Secret to long life found in 115-year-old woman's blood

Tuesday, April 29, 2014 by: L.J. Devon, Staff Writer
Tags: longevity, stem cells, supercentenarian

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(NaturalNews) In 2005, 115-year-old Hendrikje van Andel-Schipper passed away to old age healthy and disease-free. At the time of her death, Schipper became the oldest person to have her body donated to science. Longevity researchers were interested in understanding why a healthy person suddenly dies of old age. A group of Dutch researchers may be onto something. After researching the woman's stem cells, Dutch researchers, led by Henne Holstege, may have found out why this woman lived disease-free for well over a century and why her body shut down when it did.

Long life may be limited by stem cell's ability to divide

In their research at the VU University Medical Center in Amsterdam, Hostege and her team went to work sequencing Schipper's genome, looking for specific gene mutations as they searched for a possible secret to long life. The study, published in the journal Genome Research, reported that cell division cannot last forever and a person's lifespan may be limited by the stem cell's ability to divide efficiently.

During normal stem cell division, four different types of blood cells result. When the division is abnormal, gene mutations can occur. The researchers also found an absence of dangerous mutations in Schipper's blood, suggesting that her body's cellular processes were superior and were able to repair or efficiently replace damaged cells. Cells with dangerous mutations might have been cleansed more readily, keeping cancer from taking hold. In fact, all mutations within her blood were found to be harmless and were only the result of mistaken replications of DNA during her life. Thus, the "mother" blood stem cells multiplied effectively, providing clones that replenished her blood.

Only two stem cells remaining in 115-year-old woman

When they studied Schipper's stem cells, everything became even clearer. She only had two active stem cells remaining. A normal human body starts out with about 20,000 stem cells, with about 1,300 being active. In Schipper's body, only two stem cells remained active. The researchers believe that this discovery could help explain how active stem cell count relates to a person's life span. Since Schipper had only two active stem cells remaining, her biological clock had reached its last hour.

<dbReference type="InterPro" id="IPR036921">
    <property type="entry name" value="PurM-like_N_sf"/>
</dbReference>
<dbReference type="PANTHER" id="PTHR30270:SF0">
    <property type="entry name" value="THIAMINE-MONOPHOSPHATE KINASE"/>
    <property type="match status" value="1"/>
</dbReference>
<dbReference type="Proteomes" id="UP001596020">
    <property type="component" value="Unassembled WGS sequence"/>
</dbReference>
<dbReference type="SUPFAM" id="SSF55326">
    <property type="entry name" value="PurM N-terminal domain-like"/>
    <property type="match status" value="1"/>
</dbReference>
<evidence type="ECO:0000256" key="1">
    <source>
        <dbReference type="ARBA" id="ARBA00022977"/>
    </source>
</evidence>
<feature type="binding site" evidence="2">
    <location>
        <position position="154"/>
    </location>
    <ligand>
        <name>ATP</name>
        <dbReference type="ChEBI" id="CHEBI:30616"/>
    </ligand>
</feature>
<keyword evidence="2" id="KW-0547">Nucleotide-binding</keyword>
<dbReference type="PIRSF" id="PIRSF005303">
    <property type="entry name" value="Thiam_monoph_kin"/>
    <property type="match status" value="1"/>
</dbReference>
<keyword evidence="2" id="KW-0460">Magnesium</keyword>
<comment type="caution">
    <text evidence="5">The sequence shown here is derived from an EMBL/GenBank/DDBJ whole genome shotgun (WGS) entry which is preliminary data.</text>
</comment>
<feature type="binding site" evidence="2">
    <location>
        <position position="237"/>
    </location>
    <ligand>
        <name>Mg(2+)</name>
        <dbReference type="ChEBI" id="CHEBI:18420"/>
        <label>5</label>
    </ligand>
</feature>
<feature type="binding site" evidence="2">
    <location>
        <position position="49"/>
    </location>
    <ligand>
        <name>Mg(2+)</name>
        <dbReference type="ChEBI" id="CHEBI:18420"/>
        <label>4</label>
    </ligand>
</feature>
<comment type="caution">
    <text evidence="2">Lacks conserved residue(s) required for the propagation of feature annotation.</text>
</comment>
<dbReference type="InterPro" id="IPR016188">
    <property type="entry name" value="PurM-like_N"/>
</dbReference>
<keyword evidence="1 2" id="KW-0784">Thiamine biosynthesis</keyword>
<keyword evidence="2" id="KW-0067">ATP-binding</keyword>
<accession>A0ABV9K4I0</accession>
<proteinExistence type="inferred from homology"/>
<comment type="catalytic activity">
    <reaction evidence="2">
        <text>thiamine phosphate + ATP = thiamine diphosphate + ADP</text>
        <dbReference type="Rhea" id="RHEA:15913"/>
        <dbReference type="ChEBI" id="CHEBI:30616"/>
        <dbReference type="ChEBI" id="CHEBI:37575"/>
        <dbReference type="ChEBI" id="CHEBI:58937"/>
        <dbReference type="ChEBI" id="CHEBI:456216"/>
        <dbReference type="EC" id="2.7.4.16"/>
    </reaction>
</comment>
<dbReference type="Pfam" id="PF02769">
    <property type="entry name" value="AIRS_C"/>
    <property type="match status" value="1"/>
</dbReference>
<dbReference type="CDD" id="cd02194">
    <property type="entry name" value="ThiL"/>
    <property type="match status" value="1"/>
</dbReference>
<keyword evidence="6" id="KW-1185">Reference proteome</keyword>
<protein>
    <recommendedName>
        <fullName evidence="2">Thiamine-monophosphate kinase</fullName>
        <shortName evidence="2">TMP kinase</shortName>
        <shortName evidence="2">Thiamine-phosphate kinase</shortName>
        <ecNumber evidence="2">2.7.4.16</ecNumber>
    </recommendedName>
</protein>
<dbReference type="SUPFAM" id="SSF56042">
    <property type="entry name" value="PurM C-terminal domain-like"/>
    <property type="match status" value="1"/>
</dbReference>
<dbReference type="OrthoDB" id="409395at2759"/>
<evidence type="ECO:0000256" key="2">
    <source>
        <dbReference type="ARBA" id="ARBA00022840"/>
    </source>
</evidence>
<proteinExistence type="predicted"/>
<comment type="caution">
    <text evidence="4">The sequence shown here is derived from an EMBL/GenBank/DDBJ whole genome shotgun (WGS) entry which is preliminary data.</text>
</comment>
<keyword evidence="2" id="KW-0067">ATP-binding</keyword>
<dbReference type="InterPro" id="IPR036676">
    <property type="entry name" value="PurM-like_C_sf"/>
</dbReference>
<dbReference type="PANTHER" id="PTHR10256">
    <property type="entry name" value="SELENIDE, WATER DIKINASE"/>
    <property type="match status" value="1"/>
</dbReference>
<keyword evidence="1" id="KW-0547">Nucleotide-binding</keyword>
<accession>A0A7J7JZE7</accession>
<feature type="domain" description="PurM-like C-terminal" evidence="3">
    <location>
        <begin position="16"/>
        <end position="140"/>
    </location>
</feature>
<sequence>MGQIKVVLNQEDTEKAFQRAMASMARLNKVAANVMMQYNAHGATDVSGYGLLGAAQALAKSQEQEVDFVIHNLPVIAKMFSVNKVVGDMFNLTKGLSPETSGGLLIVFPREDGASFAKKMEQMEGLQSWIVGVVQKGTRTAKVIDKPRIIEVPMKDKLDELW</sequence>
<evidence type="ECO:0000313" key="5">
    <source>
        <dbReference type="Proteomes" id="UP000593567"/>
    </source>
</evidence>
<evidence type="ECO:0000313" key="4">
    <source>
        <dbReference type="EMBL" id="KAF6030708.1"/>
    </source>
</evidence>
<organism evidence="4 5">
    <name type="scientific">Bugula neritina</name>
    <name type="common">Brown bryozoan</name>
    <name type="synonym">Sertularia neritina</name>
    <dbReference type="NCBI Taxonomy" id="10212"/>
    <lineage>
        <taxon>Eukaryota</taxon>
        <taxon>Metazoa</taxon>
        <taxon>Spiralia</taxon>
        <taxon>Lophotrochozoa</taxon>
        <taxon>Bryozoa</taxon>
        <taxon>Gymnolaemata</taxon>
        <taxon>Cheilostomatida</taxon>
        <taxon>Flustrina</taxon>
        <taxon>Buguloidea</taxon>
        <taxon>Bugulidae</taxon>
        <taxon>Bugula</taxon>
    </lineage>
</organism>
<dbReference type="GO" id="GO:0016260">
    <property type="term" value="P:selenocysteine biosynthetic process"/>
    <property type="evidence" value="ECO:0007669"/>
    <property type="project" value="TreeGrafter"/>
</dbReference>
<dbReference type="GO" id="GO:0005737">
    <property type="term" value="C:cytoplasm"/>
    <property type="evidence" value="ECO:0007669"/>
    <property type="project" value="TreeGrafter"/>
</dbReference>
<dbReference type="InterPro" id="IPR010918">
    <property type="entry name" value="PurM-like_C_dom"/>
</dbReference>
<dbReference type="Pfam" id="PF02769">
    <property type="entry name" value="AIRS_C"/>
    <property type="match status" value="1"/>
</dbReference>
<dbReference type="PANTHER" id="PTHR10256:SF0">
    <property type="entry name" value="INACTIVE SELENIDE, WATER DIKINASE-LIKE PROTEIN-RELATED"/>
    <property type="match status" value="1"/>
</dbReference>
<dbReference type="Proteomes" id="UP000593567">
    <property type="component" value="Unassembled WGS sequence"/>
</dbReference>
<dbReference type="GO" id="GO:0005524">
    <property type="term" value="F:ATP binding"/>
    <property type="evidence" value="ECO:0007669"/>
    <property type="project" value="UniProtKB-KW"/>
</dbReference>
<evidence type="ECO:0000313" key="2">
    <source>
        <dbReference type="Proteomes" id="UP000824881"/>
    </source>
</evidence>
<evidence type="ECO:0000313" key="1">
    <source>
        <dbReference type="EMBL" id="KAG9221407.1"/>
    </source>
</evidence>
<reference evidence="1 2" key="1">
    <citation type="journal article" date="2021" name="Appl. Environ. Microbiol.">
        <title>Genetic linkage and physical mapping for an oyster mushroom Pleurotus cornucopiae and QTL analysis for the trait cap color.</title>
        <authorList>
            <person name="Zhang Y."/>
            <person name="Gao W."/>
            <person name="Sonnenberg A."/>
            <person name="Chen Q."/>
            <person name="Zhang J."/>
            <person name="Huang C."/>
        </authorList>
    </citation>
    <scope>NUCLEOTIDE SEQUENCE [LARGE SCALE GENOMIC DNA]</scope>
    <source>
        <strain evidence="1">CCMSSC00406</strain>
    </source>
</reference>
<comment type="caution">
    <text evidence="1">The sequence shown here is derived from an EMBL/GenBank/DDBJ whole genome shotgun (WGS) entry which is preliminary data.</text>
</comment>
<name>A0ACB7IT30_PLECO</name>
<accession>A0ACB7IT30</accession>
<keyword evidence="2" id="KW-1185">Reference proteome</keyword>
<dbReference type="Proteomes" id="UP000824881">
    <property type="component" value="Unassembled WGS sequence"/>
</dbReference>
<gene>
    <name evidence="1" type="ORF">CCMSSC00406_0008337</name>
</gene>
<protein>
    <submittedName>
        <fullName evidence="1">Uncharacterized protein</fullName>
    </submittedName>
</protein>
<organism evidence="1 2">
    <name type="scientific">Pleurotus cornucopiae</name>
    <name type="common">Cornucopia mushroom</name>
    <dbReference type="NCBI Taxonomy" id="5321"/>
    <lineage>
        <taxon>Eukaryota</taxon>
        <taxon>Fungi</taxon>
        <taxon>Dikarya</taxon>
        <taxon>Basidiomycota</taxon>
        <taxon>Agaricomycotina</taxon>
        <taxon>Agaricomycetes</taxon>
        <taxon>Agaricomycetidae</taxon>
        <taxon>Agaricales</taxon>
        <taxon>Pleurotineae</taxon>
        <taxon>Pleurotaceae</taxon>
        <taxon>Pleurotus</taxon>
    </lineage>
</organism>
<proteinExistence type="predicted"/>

The researchers also observed the length of telomeres present in her blood cells. Telomeres are the protective caps on chromosomes that "wear down" over time. As a person ages, telomeres shorten. Schipper's telomeres were extremely short, denoting her old age.

The researchers concluded that the secret to long life could be rooted in a person's stem cells and telomere lengths. The amount of stem cells remaining may indicate an expiration date. The researchers showed that, in Schipper's later years, white blood cells were derived from her last set of stem cells.

When the stem cells expire, they can no longer divide into other cells. They exhaust and lose their division capabilities. Finding a way to enhance the division process and preserve it through efficient cellular functions may be the key to extending one's life.

Researcher discusses methods to lengthen life on Earth

This stem cell secret to longevity may eventually prove that properly utilized nutrition can make cellular division processes more efficient, preserving telomere lengths, allowing a person to live longer.

One solution to living a longer life was brought up by Hostege. She thought up the idea of injecting aging bodies with youthful stem cells as a way to extend life on Earth. "If I took a sample now and gave it back to myself when I'm older, I would have long telomeres again -- although it might only be possible with blood, not other tissues," she said.

She asked, "Is there a limit to the number of stem cell divisions, and does that imply that there's a limit to human life? Or can you get round that by replenishment with cells saved from earlier in your life?"

Hostege stated that more research needs to be conducted: "We need to analyze the genomes of more individuals just as special as Mrs. van Andel-Schipper: cognitively healthy and extremely old."

What researchers should be looking for next are ways to preserve stem cells through nutrient and antioxidant use.

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